I’ve always been amazed at how closely the body’s sense of smell is tied to our memories. Every time I smell a freshly baked pumpkin pie, it’s like I’m sitting as a child in my grandparent’s home. The smell of popcorn puts me in the bleachers of Busch Stadium cheering on my beloved St. Louis Cardinals. The smell of stinky, sweaty teenagers will also take me back to fond memories of dedication, perseverance, and determination. How is it possible that such a bad smell can cause me to recall such fond memories?
On March 26, 2011, a group of young men at Indianapolis Met High School became the third fastest team in Indiana state history to win a boys basketball state championship. They did this with a very limited budget and no home gym. They did this with the type of challenges that would cause the average high school athlete to think twice about their dedication to their sport. They also did this with the type of loyalty and teamwork that would make any CEO jealous.
Every basketball player has the ability to run, jump, shoot, and pass. But what separates the average player from a champion? I believe it is more than the physical limitations of the body. I believe that it is something from within. It has as much to do with the heart, the brain, and the soul as it has to do with the arms and the legs. It has more to do with their blood, sweat, and tears than their hands or feet. It takes a person’s ability to let their heart teach their body that the team is more important than the individual. And even more impressively, it takes five bodies acting as one, with one brain, one goal, and one ego.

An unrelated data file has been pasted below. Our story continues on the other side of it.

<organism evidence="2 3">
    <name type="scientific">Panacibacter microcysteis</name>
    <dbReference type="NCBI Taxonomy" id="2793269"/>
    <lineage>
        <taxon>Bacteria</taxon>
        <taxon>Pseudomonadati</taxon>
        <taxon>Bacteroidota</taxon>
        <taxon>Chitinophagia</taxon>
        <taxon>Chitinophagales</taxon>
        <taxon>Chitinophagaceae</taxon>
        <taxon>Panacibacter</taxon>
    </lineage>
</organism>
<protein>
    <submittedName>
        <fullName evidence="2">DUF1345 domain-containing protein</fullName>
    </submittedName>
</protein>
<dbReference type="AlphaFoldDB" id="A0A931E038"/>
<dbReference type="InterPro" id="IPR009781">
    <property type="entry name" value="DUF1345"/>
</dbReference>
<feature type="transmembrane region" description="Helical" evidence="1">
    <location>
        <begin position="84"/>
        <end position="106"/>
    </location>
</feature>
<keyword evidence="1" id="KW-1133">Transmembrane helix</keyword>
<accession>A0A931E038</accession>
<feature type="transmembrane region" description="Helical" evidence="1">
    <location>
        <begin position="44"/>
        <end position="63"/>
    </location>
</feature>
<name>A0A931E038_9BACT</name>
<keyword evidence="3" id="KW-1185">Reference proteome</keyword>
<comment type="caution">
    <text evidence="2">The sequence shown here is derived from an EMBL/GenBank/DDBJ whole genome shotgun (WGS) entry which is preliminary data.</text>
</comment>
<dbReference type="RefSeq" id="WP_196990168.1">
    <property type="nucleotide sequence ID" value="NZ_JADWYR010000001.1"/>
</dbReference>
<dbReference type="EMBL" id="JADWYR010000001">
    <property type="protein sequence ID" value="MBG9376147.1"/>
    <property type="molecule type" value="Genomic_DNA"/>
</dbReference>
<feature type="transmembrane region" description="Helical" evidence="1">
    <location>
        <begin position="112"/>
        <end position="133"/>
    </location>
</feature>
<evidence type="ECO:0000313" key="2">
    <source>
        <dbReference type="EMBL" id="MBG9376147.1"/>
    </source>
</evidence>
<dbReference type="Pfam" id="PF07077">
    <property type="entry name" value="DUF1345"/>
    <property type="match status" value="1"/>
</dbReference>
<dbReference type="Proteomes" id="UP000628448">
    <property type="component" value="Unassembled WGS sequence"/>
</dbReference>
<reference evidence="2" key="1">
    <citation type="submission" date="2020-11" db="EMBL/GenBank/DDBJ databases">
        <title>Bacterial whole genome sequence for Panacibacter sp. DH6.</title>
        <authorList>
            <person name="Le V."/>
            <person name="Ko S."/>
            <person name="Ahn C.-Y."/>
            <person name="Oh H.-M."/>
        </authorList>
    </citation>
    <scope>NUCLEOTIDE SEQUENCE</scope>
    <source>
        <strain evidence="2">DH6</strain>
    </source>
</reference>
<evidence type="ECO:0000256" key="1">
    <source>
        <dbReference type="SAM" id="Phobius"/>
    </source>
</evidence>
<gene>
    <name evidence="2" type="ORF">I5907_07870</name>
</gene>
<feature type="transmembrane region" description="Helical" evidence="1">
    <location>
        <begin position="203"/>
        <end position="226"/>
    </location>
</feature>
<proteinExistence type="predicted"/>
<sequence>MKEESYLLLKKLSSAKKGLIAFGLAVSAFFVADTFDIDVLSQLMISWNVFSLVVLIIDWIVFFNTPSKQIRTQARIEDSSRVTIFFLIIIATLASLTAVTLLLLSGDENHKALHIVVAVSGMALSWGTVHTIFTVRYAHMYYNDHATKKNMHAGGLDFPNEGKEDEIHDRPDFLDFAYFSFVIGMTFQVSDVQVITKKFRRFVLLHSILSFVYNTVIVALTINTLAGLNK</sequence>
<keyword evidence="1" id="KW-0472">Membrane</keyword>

How is it possible for some players and teams to achieve this while others cannot? That is the million dollar question. If it were easy, everyone team would be a champion or every company would be the best in their market. It takes patience and forgiveness and high expectations and high accountability. It takes a little luck. But when it happens, your brain begins to tell you that you are in the middle of something special. You begin to start looking at things a little bit differently. You start paying attention to every sight, sound and smell. Even the stinky, sweaty teenagers.